‘Could a rule be given from without, poetry would cease to be poetry, and sink into a mechanical art. It would be μóρφωσις, not ποίησις. The rules of the IMAGINATION are themselves the very powers of growth and production. The words to which they are reducible, present only the outlines and external appearance of the fruit. A deceptive counterfeit of the superficial form and colours may be elaborated; but the marble peach feels cold and heavy, and children only put it to their mouths.’ [Coleridge, Biographia ch. 18]
‘ποίησις’ (poiēsis) means ‘a making, a creation, a production’ and is used of poetry in Aristotle and Plato. ‘μóρφωσις’ (morphōsis) in essence means the same thing: ‘a shaping, a bringing into shape.’ But Coleridge has in mind the New Testament use of the word as ‘semblance’ or ‘outward appearance’, which the KJV translates as ‘form’: ‘An instructor of the foolish, a teacher of babes, which hast the form [μóρφωσις] of knowledge and of the truth in the law’ [Romans 2:20]; ‘Having a form [μóρφωσις] of godliness, but denying the power thereof: from such turn away’ [2 Timothy 3:5]. I trust that's clear.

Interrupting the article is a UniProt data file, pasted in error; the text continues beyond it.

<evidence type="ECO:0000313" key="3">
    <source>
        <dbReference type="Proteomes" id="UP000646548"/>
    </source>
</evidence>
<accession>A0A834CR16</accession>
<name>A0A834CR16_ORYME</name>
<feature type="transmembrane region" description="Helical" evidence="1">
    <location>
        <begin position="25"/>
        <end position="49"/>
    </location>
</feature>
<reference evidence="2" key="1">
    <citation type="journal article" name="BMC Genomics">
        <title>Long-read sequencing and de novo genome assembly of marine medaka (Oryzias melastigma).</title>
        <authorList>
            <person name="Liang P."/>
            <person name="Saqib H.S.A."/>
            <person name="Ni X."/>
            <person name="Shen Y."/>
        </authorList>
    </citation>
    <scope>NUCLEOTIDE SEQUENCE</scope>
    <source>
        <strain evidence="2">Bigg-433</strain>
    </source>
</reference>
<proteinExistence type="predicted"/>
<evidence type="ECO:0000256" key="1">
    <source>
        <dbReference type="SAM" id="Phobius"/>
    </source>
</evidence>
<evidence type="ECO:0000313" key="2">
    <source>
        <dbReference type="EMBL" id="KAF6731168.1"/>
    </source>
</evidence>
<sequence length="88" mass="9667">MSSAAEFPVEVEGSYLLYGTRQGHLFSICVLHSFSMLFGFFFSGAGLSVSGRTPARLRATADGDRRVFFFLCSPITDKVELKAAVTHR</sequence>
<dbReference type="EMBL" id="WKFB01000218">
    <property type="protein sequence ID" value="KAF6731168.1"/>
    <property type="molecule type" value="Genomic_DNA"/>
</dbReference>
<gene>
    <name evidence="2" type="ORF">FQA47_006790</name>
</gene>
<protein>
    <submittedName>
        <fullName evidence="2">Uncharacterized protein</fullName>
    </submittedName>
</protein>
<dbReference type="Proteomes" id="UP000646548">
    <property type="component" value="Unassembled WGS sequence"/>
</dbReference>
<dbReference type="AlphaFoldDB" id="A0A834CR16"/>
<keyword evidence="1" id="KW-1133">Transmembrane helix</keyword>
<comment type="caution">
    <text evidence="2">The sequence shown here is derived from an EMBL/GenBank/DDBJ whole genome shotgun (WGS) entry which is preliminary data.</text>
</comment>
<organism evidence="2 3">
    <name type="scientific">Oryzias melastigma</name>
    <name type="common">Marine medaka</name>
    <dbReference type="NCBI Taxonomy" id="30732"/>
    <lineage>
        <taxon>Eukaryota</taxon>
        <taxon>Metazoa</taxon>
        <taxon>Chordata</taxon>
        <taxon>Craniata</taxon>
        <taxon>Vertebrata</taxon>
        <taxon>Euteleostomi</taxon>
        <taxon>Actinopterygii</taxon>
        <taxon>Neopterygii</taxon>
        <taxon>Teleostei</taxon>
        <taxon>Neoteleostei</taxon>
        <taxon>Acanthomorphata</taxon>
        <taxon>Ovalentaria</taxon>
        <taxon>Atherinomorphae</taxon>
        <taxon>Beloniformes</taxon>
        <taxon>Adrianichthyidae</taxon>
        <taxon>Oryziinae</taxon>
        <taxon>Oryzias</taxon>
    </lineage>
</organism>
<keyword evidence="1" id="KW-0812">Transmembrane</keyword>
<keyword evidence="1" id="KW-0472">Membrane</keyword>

There is much more on Coleridge at my other, Coleridgean blog.
Monday, 16 March 2015
So, friend, you think my face and legs in stone
Are signs that I have failed? Friend, think again.
When I ascended to my marble throne
The land was forest, meadow, lakeside glen.
I took it and I wasted it. This desert tract
Stands as my most expansive monument:
Dead-life, as blank as hope, as bald as fact.
I made a world of sand. And it's this spent
Stage-set, bleached clean, that I am proudest of—
More than my palaces and bling and war—
Because it's the perfection of my love
When my rule's push came to my people's shove.
We tyrants know what power's really for.
I made my desolation to endure.